Benchmarking Performance: CPU Rendering Tests

Rendering tests are a long-time favorite of reviewers and benchmarkers, as the code used by rendering packages is usually highly optimized to squeeze every little bit of performance out. Sometimes rendering programs end up being heavily memory dependent as well - when you have that many threads flying about with a ton of data, having low latency memory can be key to everything. Here we take a few of the usual rendering packages under Windows 10, as well as a few new interesting benchmarks.

All of our benchmark results can also be found in our benchmark engine, Bench.

Corona 1.3: link

Corona is a standalone package designed to assist software like 3ds Max and Maya with photorealism via ray tracing. It's simple - shoot rays, get pixels. OK, it's more complicated than that, but the benchmark renders a fixed scene six times and offers results in terms of time and rays per second. The official benchmark tables list user submitted results in terms of time, however I feel rays per second is a better metric (in general, scores where higher is better seem to be easier to explain anyway). Corona likes to pile on the threads, so the results end up being very staggered based on thread count.

Rendering: Corona Photorealism

Blender 2.78: link

For a render that has been around for what seems like ages, Blender is still a highly popular tool. We managed to wrap up a standard workload into the February 5 nightly build of Blender and measure the time it takes to render the first frame of the scene. Being one of the bigger open source tools out there, it means both AMD and Intel work actively to help improve the codebase, for better or for worse on their own/each other's microarchitecture.

Rendering: Blender 2.78

LuxMark v3.1: Link

As a synthetic, LuxMark might come across as somewhat arbitrary as a renderer, given that it's mainly used to test GPUs, but it does offer both an OpenCL and a standard C++ mode. In this instance, aside from seeing the comparison in each coding mode for cores and IPC, we also get to see the difference in performance moving from a C++ based code-stack to an OpenCL one with a CPU as the main host.

Rendering: LuxMark CPU C++Rendering: LuxMark CPU OpenCL

POV-Ray 3.7.1b4: link

Another regular benchmark in most suites, POV-Ray is another ray-tracer but has been around for many years. It just so happens that during the run up to AMD's Ryzen launch, the code base started to get active again with developers making changes to the code and pushing out updates. Our version and benchmarking started just before that was happening, but given time we will see where the POV-Ray code ends up and adjust in due course.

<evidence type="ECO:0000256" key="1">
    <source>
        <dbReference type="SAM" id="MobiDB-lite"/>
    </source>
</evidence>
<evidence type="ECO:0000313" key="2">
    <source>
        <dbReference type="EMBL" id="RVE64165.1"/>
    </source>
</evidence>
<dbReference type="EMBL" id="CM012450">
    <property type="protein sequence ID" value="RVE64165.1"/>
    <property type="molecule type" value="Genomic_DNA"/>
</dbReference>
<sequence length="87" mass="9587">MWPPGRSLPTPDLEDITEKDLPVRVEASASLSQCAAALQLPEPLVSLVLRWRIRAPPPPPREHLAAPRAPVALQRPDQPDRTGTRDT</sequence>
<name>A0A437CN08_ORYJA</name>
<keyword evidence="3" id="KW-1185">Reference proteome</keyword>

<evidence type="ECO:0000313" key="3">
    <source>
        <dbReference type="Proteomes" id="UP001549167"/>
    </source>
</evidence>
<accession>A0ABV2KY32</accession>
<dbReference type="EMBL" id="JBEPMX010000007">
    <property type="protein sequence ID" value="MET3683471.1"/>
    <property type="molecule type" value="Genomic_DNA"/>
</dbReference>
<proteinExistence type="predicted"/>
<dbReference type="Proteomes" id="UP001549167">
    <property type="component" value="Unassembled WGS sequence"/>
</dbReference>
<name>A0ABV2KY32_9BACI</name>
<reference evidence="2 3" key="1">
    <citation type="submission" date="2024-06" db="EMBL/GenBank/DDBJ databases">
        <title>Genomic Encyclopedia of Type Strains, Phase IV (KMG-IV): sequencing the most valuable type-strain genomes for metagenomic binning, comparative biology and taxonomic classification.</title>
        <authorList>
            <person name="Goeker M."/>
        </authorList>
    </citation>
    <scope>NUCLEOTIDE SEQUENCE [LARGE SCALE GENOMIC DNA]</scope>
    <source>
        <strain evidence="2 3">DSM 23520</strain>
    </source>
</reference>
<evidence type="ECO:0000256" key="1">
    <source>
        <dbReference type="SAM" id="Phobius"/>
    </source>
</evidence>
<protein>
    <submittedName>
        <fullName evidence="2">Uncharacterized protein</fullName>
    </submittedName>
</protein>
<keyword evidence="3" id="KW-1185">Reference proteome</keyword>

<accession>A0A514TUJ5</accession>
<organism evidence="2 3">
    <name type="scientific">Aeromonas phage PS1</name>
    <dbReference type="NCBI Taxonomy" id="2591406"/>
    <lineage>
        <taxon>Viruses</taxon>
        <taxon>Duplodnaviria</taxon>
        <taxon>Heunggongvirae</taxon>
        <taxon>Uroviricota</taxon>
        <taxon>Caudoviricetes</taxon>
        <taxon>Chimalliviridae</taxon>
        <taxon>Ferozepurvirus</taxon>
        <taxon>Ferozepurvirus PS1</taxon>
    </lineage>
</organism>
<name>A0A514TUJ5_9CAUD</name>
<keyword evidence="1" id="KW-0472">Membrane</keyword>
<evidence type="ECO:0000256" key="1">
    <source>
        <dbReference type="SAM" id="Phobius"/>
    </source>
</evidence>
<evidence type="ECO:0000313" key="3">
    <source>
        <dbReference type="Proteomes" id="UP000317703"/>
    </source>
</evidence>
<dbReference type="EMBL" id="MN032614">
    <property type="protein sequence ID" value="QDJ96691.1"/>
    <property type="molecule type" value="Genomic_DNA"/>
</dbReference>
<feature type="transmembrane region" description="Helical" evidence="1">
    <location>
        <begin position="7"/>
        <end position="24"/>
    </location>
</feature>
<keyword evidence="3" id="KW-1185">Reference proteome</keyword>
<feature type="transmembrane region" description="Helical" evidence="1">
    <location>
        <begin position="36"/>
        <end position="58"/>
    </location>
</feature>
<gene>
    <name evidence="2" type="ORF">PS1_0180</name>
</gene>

Rendering: POV-Ray 3.7

Cinebench R15: link

The latest version of CineBench has also become one of those 'used everywhere' benchmarks, particularly as an indicator of single thread performance. High IPC and high frequency gives performance in ST, whereas having good scaling and many cores is where the MT test wins out.

Rendering: CineBench 15 MultiThreaded

Rendering: CineBench 15 SingleThreaded

Conclusions on Rendering: It is clear from these graphs that most rendering tools require full cores, rather than multiple threads, to get best performance. The exception is Cinebench.

Benchmarking Performance: CPU System Tests Benchmarking Performance: CPU Web Tests
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  • SaturnusDK - Friday, February 16, 2018 - link

    There will be no crossfire with dGPUs. It's no possible at all. Reply
  • SaturnusDK - Saturday, February 17, 2018 - link

    On the subject of allocated VRAM. It should be set as low as possible. The minimum is 64MB. You should never set it higher. Since VRAM is system RAM there is no speed gains to be had in GPU performance setting it higher than the minimum and just letting windows sort out the spill over but you are potentially limiting the CPU performance a lot as allocated VRAM eats available system RAM, so if you have 8GB but set VRAM to 2GB, the system only have 6GB remaining. This can seriously hurt performance in some cases. So, as little VRAM as possible is the correct setting. Reply
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  • IntoGraphics - Friday, March 09, 2018 - link

    For Ryzen 5 2400G + X370 mATX m/b.
    What 16GB (4x4GB) and 32GB (4x8GB) kits memory modules (brand + model) would easily overclock much higher than DDR4-2933 for the best GPU performance ?

    (I'm looking at some 4000MHz kits but if that is not compatible it will be a waste.)
    Reply
  • andrewbaggins - Tuesday, May 01, 2018 - link

    Anandtech reviews continue to show us what the graphics chips CAN'T do well instead of what they CAN do well. I've heard all the reasons before, and they don't help. Gaming benchmarks should be presented for PLAYABLE settings rather than can-just-barely-run-it settings, i.e. High/Ultra. No gamer will settle for jerky, stuttery gameplay, so why not show us what the items under review can do on, say, Medium settings with a few High setting benchmarks thrown in for good measure? Reply

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